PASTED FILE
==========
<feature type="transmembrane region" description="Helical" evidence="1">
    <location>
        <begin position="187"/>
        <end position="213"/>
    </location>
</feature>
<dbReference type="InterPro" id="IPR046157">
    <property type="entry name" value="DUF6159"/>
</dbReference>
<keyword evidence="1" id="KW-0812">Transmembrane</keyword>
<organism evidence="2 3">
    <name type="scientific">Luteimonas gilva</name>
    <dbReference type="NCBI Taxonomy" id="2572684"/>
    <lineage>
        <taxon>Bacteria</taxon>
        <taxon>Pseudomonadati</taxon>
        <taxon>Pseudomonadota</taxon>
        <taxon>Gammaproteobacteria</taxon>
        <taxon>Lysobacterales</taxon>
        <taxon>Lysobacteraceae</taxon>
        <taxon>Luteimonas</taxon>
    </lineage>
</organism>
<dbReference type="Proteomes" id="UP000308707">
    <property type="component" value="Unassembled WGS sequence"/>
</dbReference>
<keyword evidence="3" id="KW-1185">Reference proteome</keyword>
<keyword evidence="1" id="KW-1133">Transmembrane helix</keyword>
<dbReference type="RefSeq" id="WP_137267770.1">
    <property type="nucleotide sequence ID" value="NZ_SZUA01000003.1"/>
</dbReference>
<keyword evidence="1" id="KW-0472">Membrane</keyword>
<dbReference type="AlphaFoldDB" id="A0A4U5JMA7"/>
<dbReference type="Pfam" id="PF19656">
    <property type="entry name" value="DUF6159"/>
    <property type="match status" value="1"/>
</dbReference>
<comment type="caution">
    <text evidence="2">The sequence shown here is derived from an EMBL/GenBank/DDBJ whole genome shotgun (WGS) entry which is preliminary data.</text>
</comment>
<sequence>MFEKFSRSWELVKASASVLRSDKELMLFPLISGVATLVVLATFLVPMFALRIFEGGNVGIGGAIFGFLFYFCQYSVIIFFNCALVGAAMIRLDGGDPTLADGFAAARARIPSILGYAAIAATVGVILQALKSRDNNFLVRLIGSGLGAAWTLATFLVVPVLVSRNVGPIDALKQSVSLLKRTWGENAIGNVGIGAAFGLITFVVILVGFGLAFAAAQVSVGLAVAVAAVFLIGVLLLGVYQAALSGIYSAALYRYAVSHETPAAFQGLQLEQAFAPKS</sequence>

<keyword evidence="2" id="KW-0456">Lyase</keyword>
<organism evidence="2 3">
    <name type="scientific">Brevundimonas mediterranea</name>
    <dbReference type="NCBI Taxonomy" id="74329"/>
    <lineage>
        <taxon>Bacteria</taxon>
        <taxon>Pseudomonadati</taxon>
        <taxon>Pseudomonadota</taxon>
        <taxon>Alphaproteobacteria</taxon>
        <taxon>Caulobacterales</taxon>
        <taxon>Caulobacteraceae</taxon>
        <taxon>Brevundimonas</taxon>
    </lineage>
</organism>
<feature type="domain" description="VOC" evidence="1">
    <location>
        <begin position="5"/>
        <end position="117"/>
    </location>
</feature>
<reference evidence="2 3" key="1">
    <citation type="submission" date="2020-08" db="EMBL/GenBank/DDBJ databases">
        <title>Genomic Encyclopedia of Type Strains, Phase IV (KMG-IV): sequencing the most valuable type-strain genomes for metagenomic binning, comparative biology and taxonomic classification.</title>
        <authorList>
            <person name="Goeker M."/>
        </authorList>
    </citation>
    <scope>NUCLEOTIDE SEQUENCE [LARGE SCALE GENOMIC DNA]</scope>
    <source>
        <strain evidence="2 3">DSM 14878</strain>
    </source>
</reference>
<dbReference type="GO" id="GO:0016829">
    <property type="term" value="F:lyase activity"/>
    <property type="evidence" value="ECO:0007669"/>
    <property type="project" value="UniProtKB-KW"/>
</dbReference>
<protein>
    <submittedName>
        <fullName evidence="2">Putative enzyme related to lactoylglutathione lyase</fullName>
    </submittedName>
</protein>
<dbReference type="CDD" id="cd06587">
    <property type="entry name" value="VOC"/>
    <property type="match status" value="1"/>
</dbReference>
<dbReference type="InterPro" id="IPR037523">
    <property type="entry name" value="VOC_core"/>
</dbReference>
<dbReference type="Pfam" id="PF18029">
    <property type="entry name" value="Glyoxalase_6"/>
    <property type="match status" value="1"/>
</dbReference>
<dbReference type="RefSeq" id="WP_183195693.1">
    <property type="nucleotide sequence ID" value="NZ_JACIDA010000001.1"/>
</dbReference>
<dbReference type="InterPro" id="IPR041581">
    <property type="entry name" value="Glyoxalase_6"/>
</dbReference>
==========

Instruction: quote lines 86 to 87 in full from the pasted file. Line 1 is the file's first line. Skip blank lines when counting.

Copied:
    <property type="match status" value="1"/>
</dbReference>